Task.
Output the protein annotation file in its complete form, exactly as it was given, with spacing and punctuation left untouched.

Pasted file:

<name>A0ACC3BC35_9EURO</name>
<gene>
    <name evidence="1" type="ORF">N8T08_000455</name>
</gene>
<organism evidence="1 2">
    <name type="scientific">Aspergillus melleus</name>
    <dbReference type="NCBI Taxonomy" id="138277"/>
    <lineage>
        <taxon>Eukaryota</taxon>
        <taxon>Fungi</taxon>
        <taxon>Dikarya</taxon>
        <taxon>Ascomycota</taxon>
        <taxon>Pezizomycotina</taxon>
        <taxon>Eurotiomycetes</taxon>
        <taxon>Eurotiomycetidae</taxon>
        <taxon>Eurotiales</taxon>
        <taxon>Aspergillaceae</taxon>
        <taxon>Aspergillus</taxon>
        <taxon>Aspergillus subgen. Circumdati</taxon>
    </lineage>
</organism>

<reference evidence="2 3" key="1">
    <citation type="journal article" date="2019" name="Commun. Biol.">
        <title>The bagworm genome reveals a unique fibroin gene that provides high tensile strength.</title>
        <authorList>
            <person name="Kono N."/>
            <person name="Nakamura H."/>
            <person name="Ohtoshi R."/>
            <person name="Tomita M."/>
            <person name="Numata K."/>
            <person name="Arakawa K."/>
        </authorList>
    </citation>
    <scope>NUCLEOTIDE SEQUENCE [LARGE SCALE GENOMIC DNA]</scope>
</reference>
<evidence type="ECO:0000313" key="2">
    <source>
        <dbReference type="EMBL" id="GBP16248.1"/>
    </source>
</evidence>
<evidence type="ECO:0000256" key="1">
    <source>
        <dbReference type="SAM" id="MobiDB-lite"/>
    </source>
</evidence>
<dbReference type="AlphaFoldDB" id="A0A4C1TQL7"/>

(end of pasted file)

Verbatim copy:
<name>A0ACC3BC35_9EURO</name>
<gene>
    <name evidence="1" type="ORF">N8T08_000455</name>
</gene>
<organism evidence="1 2">
    <name type="scientific">Aspergillus melleus</name>
    <dbReference type="NCBI Taxonomy" id="138277"/>
    <lineage>
        <taxon>Eukaryota</taxon>
        <taxon>Fungi</taxon>
        <taxon>Dikarya</taxon>
        <taxon>Ascomycota</taxon>
        <taxon>Pezizomycotina</taxon>
        <taxon>Eurotiomycetes</taxon>
        <taxon>Eurotiomycetidae</taxon>
        <taxon>Eurotiales</taxon>
        <taxon>Aspergillaceae</taxon>
        <taxon>Aspergillus</taxon>
        <taxon>Aspergillus subgen. Circumdati</taxon>
    </lineage>
</organism>

<reference evidence="2 3" key="1">
    <citation type="journal article" date="2019" name="Commun. Biol.">
        <title>The bagworm genome reveals a unique fibroin gene that provides high tensile strength.</title>
        <authorList>
            <person name="Kono N."/>
            <person name="Nakamura H."/>
            <person name="Ohtoshi R."/>
            <person name="Tomita M."/>
            <person name="Numata K."/>
            <person name="Arakawa K."/>
        </authorList>
    </citation>
    <scope>NUCLEOTIDE SEQUENCE [LARGE SCALE GENOMIC DNA]</scope>
</reference>
<evidence type="ECO:0000313" key="2">
    <source>
        <dbReference type="EMBL" id="GBP16248.1"/>
    </source>
</evidence>
<evidence type="ECO:0000256" key="1">
    <source>
        <dbReference type="SAM" id="MobiDB-lite"/>
    </source>
</evidence>
<dbReference type="AlphaFoldDB" id="A0A4C1TQL7"/>